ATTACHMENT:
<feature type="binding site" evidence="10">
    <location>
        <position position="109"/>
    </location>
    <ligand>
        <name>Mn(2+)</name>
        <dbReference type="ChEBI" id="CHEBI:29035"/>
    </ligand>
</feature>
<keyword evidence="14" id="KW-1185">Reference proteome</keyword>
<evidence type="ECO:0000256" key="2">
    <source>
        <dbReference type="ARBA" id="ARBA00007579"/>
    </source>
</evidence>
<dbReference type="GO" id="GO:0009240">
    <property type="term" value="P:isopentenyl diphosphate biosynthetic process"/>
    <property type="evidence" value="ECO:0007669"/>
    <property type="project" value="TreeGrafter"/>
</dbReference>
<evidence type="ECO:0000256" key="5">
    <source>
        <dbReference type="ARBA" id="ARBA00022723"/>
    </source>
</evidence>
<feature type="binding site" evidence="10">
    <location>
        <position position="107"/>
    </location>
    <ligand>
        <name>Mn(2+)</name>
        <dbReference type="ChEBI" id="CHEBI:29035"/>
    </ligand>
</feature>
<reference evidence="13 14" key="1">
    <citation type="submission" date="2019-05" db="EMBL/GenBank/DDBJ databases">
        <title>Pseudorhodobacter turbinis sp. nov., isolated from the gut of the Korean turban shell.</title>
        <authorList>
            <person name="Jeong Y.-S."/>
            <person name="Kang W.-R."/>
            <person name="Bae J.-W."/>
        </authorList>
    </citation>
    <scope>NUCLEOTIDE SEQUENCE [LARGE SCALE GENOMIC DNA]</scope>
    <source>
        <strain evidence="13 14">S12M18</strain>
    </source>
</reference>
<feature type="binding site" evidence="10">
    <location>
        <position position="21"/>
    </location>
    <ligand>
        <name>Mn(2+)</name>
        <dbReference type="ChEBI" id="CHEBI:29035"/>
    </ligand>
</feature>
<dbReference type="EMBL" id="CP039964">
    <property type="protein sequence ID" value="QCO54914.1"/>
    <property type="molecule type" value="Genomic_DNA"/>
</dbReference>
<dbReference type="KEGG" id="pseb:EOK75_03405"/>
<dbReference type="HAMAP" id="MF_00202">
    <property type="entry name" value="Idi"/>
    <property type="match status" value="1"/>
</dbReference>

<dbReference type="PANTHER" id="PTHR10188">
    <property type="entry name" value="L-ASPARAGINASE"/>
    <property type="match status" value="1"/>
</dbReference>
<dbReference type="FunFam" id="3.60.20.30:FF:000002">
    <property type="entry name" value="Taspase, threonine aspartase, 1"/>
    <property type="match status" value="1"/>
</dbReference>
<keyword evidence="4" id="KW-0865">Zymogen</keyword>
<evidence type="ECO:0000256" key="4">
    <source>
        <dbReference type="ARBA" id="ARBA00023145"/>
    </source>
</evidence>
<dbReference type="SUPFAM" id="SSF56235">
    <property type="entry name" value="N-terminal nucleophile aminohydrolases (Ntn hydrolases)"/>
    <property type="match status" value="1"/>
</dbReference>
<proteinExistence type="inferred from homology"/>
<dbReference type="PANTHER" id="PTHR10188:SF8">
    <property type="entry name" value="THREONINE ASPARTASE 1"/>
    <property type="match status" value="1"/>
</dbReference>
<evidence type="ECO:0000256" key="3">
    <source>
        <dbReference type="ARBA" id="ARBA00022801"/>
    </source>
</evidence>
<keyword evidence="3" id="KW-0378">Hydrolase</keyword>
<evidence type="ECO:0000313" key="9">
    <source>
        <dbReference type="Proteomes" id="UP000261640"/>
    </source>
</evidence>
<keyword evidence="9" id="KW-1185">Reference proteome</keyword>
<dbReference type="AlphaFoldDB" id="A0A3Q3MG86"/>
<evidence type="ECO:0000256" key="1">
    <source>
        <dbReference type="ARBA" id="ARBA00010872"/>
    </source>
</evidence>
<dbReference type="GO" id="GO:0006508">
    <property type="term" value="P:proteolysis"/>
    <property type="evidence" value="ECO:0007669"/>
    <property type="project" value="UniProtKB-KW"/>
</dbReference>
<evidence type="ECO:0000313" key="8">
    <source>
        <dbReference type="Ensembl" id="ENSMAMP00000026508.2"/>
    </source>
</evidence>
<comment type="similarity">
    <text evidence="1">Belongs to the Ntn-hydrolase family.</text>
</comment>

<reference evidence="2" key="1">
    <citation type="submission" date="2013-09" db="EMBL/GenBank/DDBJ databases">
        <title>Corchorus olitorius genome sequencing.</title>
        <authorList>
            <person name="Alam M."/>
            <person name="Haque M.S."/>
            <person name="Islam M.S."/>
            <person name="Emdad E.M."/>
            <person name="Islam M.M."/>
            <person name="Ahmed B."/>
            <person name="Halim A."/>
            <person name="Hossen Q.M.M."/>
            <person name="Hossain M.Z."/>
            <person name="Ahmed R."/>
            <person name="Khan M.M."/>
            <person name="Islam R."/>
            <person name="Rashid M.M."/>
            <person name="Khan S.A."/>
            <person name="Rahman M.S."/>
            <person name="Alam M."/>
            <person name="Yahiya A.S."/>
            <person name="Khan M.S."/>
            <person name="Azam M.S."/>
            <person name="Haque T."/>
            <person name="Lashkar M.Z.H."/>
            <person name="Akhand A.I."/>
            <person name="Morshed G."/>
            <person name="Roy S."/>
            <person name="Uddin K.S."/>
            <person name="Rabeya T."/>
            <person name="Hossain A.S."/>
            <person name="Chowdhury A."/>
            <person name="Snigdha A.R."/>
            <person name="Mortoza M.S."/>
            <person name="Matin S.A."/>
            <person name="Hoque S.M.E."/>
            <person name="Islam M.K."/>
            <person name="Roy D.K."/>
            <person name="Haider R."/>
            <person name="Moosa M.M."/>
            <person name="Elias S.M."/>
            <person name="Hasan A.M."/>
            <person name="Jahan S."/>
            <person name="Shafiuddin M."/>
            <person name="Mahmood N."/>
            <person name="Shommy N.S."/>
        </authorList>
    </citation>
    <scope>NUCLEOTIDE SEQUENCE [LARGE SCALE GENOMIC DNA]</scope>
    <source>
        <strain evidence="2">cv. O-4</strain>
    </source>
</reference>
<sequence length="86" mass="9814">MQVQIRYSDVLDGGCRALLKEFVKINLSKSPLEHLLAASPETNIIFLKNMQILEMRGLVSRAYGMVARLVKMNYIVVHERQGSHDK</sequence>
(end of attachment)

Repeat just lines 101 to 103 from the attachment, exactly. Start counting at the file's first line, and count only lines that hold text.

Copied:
<keyword evidence="9" id="KW-1185">Reference proteome</keyword>
<dbReference type="AlphaFoldDB" id="A0A3Q3MG86"/>
<evidence type="ECO:0000256" key="1">